First and foremost, a large thank you to Claire Gray and Sapere Books for providing me with a copy of this publication, which allows me to provide you with an unbiased review.
With this debut novel in the Lucy Lewis series, I had high hopes that Claire Gray would pull me in from the opening pages and not let go. The premise appeared strong and the cover offered some intrigue, paving the way for an interesting reading experience. Lucy Lewis is a journalist working in Thailand for a local paper, with hopes of getting a major scoop to advance her career. When a bomb explodes close to her hostel, Lucy and her editor, Steve, take a moment to shake off the shock before seeking to cover the story. Might this have been an errant explosion or could it have been an act of terror? With dust and debris scattered around the explosion site, Lucy and Steve begin asking questions in order to better understand what’s happened. Lucy finds herself face to face with another foreigner whose money lines the pockets of many, but when she tries to follow-up, he’s disappeared. Working both to understand what’s happened with the bombing and this mysterious disappearance, Lucy finds herself traveling a circuitous route, unable to get the answers she needs. Just as she feels she’s making progress, she falls victim to a conniving individual who wants nothing more than to shut down all Lucy’s sleuthing and keep this mystery buried under all the dead bodies. The truth will come out, though Lucy may not be around to see it. Gray does a decent job in spinning this tale, though I could not find myself completely connection to the story throughout. Perhaps others who enjoy the genre will find more than I did on the written page.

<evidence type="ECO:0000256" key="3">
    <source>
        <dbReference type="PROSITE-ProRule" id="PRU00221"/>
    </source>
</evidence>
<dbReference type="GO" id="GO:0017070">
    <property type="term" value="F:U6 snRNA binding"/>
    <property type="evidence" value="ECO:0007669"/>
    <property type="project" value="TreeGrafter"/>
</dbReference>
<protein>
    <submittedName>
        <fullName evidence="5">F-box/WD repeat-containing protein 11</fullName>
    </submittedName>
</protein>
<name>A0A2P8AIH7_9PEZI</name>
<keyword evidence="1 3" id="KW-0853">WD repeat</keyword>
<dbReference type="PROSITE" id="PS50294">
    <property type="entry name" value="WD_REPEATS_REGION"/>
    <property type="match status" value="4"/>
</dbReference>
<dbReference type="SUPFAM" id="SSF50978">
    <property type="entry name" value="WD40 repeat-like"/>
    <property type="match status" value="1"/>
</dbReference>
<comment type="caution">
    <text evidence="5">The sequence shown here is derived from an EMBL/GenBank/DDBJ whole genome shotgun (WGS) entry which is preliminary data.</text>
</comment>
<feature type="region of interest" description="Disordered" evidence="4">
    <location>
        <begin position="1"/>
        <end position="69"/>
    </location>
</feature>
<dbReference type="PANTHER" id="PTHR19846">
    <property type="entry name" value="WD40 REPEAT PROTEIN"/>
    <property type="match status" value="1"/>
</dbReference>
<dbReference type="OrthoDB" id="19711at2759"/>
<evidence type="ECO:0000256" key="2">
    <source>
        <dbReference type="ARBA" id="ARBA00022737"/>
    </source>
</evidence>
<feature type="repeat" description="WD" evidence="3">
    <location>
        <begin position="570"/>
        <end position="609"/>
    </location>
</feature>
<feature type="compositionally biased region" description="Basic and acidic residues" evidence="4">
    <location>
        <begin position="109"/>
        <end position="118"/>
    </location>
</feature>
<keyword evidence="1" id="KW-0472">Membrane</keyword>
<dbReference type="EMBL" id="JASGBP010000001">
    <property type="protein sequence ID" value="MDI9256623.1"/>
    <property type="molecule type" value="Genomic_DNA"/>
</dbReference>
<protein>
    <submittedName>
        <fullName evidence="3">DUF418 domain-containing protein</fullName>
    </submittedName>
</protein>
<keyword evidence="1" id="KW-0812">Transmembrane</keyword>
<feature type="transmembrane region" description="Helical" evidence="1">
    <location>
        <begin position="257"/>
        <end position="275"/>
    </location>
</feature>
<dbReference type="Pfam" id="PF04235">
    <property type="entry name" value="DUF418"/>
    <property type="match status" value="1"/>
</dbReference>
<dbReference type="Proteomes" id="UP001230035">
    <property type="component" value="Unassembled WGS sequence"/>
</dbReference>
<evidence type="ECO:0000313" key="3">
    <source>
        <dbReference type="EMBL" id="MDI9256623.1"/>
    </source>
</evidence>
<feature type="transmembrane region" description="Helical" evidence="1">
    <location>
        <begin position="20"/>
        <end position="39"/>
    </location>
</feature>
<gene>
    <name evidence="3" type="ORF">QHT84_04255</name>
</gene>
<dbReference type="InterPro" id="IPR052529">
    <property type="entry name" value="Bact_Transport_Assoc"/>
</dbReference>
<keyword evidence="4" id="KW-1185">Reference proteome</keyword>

I found the title of the book to be spot-on, for numerous reasons. While I can see Gray has a few great ideas, I could not find myself connected or really ensconced by the style or plot. Lucy Lewis is a young journalist with much to prove, living and working on the other side of the world. She seeks to prove herself and show her editor that she deserves to be taken seriously. It does not help that she finds herself blurring the lines—at least in her mind—with her superior, which can only have dire results. The handful of other characters who grace the pages of the book made only a minor impact on me, though I could see that Gray was trying to develop them at every opportunity. There were supporters of Lucy’s efforts and those who sought to push her down when they could. Overall, it was a mish-mash of narrative circles. The story could have worked well, though it did not grab me. I cannot fault Gray, as I am not the easiest reader to impress, though but there was little within these pages that left me wanting more. I am sure others will laud this work and rush to get their hands on the sequel, but I will stand back and turn my attention elsewhere, at least for the time being.
Thank you, Madam Gray for your effort. While others may be sold, it just did not grab me, as the publishers likely hoped it would.
A Book for All Seasons, a different sort of Book Challenge: https://www.goodreads.com/group/show/248185-a-book-for-all-seasons